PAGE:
icons-02 icons-01 Instagram Black Logo - normal size


Movie news, reviews, features and more thoughts coming soon...

By midlandsmovies, Mar 10 2019 09:53AM


Directed by Oliver Griffiths


We open on Bluestone Lake, West Virginia in 1864 where a deserted soldier sits staring out at the water in new Midlands film Enemies from local director Oliver Griffiths.

With a voiceover hinting at a distressing incident from the past the man pauses at a torn Confederate flag representing his doubts about fighting on their side during the American Civil War.

Stranded in the wilderness the distressed soldier (Jonathan Butler as Joseph Barrow) crosses sides (literally traversing a symbolic river) and uses the flowing water to wash his face – and perhaps the sins from his past.

The reason for this is explained as we flashback to the man in a military tent being accosted by a superior (Jonny Parlett) after apparently showing mercy to slaves. It is revealed this man is not only his fellow soldier but his brother Robert Barrow.

After refusing to lie about the army’s horrendous treatment of slaves we return to the present, but the man is haunted by dreams of he and his brother not only punishing slaves but killing them.

Voiceovers help fill in the story and the film does well with its editing which flips from the past to the present without ever confusing the audience.

Director Griffiths began making films at the age of 13 and studied at the University of Derby where he directed multiple short films. His aim to make Enemies “unlike any film I had directed previously” shows in the finished product which aims high in the Hollywood sense.

Whilst some filmmakers are happy to shoot on the local streets, Griffiths and his team do a fantastic job of bringing 19th century America alive right here in the Midlands. The wilderness is faithfully captured and the two leads do well with the appropriate Southern accents.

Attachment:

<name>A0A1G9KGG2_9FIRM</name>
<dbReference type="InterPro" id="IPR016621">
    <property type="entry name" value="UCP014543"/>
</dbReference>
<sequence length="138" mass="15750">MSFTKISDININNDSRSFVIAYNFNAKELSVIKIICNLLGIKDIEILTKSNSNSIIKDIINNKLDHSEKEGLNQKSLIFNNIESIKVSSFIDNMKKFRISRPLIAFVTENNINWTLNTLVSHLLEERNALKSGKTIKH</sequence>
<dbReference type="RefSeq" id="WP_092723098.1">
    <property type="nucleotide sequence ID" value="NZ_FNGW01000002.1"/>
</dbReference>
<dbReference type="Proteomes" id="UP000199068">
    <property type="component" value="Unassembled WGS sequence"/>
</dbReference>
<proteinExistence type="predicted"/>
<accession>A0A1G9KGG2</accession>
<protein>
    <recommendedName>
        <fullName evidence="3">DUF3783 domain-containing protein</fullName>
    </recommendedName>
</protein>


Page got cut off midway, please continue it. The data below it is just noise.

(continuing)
Parlett as the evil brother justifying his actions through the horrors of war is the standout and his small but intense performance helps keep the drama high. As his character catches up with his wandering brother, the two fight and pistols are draw heightening the film’s tension.

Enemies biggest draw is a good recreation of a turbulent period of history. It’s great to see local filmmakers demonstrate the breadth of filming locations in the area – which can stand in from castles to cities. But here the woods of the region become a gateway into another country altogether.

As the film builds to a violent confrontation of fists and fighting, Enemies shows how some excellent editing, cleverly chosen set ups and two admirable actors committing to their performances can take you away from the region into a different world and time. Griffiths also adds depth to a solid script and captures a host of difficult issues in this dramatic and well-filmed picture about the past.

Michael Sales

By midlandsmovies, Sep 1 2015 12:12PM

San Andreas (2015) Dir. Brad Peyton